Curator's Corner

Pointillist Henri-Edmond Cross

By Karl Cole, posted on May 20, 2024

What better way to anticipate summer than to see sun-drenched paintings from the south of France? Whenever the subject of Pointillism comes up in art history books, there are usually only two major artists represented: Georges Seurat (1859–1895) and Paul Signac (1863–1935). I happen to find a lesser-known, though equally important, artist just as interesting, if not more. His technique was more dot-like than dash-like, and I think his figures are more believable. That artist is Henri-Edmond Cross, whose birthday happens to be the 20th of May.

Oil painting by Henri-Edmond Cross titled Beach at Cabasson (Baigne-Cul) (1891–1892). Three boys sitting, lying down, and standing on a beach.
Henri-Edmond Cross (1856–1910, France), Beach at Cabasson (Baigne-Cul), 1891–1892. Oil on canvas, 25 ¾" x 36 ⅜" (65.3 x 92.3 cm). Image © 2024 Art Institute of Chicago. (AIC-417)


In the 1880s, Cross was a founding member the Society of Independent Artists. This group rejected the conservative, traditional painting curriculum of the official art schools in Paris. As a member of the group, he met Seurat, the Neo-Impressionist pioneer, from whom he learned of the Pointillist technique. Cross exhibited his first Pointillist works in 1891. 

The following year, Cross moved to Saint-Tropez in Côte d'Azur, Southern France. This town in the French Riviera was favored by many Post-Impressionists for its brilliant sunlight and gorgeous warm weather. Cabasson, the setting for the painting Beach at Cabasson, is not far from Saint-Tropez. In the mid-1890s in Saint-Tropez, Cross developed a looser, broader interpretation of the Pointillist technique, allowing for more individual expression. He also placed more emphasis on color as its own entity rather than being dependent on nature. This greatly influenced future Fauves Henri Matisse (1869–1954) and André Derain (1880–1954).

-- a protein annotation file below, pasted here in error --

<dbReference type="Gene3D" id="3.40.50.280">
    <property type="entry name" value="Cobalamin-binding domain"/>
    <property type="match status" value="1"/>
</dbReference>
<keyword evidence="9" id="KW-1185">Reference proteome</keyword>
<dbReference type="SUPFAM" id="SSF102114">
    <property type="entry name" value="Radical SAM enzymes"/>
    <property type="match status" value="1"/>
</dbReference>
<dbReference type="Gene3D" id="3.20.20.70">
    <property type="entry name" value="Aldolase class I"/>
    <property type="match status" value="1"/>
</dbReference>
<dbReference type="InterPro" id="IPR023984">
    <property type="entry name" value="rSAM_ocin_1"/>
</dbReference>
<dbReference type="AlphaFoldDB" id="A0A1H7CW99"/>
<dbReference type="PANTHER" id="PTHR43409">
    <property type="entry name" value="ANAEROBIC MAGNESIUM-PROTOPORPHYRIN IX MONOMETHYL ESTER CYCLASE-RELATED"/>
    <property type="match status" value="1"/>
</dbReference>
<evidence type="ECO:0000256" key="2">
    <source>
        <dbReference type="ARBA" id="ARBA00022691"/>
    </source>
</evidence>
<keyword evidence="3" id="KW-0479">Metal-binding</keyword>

Like most major art movements grounded in strict theories, Impressionism ran its course as a ground-breaking art movement between the 1870s and the 1880s. By that time, some artists rejected the limited theory of Impressionism that neglected psychological depth and emotional involvement in the work. Post-Impressionists moved away from the momentary, detached mood of Impressionism, which emphasized technical aspects rather than subject.

Post-Impressionists reinvested in subject matter as the focus of works of art, exploring what the very nature of subject and composition should be. Of the many strains of Post-Impressionism, Neo-Impressionism involved a younger group of artists who sought to unite Impressionism's technical emphasis on color and light with a vision grounded in science and the study of optics. In the view of the Neo-Impressionists, the movement was the logical successor to Impressionism.

Cross, born Henri-Edmond-Joseph Delacroix, was born in Douai in northern France. His family moved to Lille in 1865, where his artistic talent was rewarded with drawing lessons from the academic realist painter Charles Carolus-Duran (1837–1917). He subsequently studied with the Realist still-life painter Francois Bonvin (1817–1887) in Paris in 1875, and then with academic painter Alphonse Colas (1818–1887) in Lille in 1878. In 1881, he studied at the School of Fine Arts in Paris.

When he began to paint in earnest for a living, he changed his name to Henri-Edmond Cross so he would not be confused with the famous Romantic painter Eugène Delacroix (1798–1863). At this time, his works consisted mostly of portraits and still life in a conservative Academic palette relying on brown/green/yellow underpainting. His epiphany period came in 1883 when he met Signac and Impressionist pioneer Claude Monet (1840–1926). Cross adopted the bright, pure color palette of Impressionism and an inclination for painting landscapes from Monet.


Oil painting by Henri-Edmond Cross titled Coast Near Antibes (Calanque des Antibois) (1891/1892). Coastline with small boats and a building on the shore and hills in the distance.
Henri-Edmond Cross, Coast Near Antibes (Calanque des Antibois), 1891/1892. Oil on canvas, 25 ⅝" x 36 516" (65.1 x 92.3 cm). Image © 2024 National Gallery of Art, Washington, DC. (NGA-P0782)


Correlations to Davis programs: Davis Collections: Pointillism; A Global Pursuit 2E: 7.4; Experience Painting: p. 68; Discovering Art History 4E: 13.2